I don’t recall that the Democratic Socialist Organizing Committee (a predecessor organization to DSA) was particularly involved with Washington’s unsuccessful 1977 campaign for Mayor, but the New American Movement (the other predecessor organization to DSA) certainly was.

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How to Rig an Election

A review by Bob Roman

How to Rig an Election by Nic Cheeseman and Brian Klaas. Yale University Press, 2018. 310 pages, $26.00.

howtoriganelectionBeing a Dude of a Certain Age gives one the potential (at least) for a perspective informed by history. In my case, also being a long-time Chicagoan, I listen to conservative ravings about voter fraud with a certain amount of sympathy. Don’t get me wrong. It is raving: a toxic mix of deliberate lies and Stage IV cynicism…. But election fraud, of which voter fraud is but one manifestation, does indeed happen. And any activist participating in Chicago elections up until about 1990 would have been either a witness to voter fraud or blind. Thus it is completely natural that I grabbed this book from the Chicago Public Library shelf as soon as I saw it.

What Cheeseman and Klaas have not done is provide a how-to cookbook on the subject. Their primary interest is in examining the increasing number of multiparty elections being held in the world in the face of a coincident general decline of democracy. They take the Polity IV scores for democracy (an established political science measuring tool with CIA finger prints) of nations and divide the nations into four categories: pure authoritarian, dominant authoritarian, competitive authoritarian, and electorally democratic. It is the middle two categories that are of interest to the authors. Why would the ruling elite (and especially the guy at the top) go through the charade of having an election? What are the strategies they apply to ensure a favorable outcome? Why do they choose one strategy over another?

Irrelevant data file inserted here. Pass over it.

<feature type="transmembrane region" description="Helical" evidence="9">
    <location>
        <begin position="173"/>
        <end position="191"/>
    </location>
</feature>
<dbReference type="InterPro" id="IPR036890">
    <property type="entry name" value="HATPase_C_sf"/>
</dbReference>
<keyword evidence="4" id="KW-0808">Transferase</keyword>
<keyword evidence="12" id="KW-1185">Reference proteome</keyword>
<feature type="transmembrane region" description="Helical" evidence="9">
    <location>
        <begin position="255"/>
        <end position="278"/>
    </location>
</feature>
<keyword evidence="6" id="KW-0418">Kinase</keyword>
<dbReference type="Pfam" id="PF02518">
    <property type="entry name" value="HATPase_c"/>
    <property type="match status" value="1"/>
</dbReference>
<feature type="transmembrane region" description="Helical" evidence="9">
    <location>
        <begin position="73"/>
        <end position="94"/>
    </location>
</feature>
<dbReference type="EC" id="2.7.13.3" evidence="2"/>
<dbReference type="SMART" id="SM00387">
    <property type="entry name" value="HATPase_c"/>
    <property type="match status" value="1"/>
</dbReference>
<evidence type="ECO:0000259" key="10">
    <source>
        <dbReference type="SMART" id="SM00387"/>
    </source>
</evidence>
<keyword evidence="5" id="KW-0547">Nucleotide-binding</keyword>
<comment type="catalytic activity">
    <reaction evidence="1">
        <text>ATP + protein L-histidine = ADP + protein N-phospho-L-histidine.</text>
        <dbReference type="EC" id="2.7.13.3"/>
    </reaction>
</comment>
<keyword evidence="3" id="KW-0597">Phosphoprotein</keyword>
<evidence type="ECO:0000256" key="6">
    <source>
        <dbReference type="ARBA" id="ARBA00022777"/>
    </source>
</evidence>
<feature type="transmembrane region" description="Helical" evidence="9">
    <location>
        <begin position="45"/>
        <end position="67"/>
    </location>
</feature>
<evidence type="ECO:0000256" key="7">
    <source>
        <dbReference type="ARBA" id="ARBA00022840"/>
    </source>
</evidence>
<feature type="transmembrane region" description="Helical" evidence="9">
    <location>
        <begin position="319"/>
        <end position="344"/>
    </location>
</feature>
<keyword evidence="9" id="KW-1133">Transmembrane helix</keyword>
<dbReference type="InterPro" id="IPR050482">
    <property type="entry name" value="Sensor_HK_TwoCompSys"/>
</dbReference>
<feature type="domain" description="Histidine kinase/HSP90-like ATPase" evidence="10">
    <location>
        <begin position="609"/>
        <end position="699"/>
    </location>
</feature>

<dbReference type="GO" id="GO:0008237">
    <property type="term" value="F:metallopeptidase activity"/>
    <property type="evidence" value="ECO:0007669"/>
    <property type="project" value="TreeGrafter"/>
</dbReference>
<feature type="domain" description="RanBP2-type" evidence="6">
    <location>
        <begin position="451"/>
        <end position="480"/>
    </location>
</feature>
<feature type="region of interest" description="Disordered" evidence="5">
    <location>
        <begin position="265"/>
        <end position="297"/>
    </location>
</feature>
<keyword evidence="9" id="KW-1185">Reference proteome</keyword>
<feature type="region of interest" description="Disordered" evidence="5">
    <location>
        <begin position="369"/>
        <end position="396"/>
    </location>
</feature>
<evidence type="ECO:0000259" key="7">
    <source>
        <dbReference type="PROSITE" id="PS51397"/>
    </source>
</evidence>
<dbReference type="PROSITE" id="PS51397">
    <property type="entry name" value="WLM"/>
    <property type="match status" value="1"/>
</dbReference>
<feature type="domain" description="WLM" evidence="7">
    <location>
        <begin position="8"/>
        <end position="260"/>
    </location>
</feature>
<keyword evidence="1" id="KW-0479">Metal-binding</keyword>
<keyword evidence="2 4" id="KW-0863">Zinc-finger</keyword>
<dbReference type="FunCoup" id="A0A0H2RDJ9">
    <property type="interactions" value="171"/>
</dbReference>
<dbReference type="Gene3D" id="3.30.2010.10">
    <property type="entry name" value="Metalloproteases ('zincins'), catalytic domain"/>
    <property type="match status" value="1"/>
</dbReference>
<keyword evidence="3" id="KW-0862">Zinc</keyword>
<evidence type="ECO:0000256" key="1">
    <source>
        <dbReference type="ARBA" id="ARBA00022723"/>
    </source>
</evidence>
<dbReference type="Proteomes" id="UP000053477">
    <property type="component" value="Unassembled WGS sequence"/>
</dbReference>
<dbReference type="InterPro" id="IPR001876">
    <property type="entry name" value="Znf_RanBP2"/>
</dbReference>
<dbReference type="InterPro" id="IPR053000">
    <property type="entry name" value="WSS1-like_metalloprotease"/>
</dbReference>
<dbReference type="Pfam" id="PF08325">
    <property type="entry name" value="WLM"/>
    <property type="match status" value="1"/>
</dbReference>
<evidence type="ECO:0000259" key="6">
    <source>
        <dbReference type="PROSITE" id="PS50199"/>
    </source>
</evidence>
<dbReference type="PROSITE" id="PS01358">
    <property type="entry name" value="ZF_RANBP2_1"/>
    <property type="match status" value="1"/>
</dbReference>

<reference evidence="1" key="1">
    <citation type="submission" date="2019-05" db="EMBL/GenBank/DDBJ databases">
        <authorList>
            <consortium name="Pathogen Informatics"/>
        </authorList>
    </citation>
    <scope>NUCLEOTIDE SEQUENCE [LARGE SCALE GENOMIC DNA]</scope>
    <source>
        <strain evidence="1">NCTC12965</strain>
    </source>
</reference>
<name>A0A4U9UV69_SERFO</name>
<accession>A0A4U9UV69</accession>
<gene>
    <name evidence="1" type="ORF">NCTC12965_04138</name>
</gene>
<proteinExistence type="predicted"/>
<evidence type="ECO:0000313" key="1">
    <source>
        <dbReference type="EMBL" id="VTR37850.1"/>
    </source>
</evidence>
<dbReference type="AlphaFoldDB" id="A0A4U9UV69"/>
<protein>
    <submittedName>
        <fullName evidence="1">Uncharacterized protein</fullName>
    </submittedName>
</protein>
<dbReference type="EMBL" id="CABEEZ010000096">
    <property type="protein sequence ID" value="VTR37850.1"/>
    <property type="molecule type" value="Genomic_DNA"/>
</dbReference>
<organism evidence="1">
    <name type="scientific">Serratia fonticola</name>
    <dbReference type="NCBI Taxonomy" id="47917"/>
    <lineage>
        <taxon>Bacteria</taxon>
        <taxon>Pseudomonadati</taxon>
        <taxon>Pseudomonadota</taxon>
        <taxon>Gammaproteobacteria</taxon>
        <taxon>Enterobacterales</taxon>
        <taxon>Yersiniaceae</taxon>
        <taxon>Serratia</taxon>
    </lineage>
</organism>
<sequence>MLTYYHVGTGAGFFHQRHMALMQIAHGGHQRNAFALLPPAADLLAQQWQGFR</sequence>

This is not an exercise in kicking around the less developed world. The authors emphasize that the strategies surveyed have been practiced nearly everywhere and some date back to the Roman Republic. They illustrate the strategies with case studies from Belarus to the United States (including Chicago). The strategies discussed are reflected in the chapter titles: Invisible rigging: How to steal an election without getting caught; Buying hearts and minds: The art of electoral bribery; Divide and rule: Violence as a political strategy; Hack the election: Fake news and the digital frontier; Ballot-box stuffing: The last resort; Potemkin elections: How to fool the West.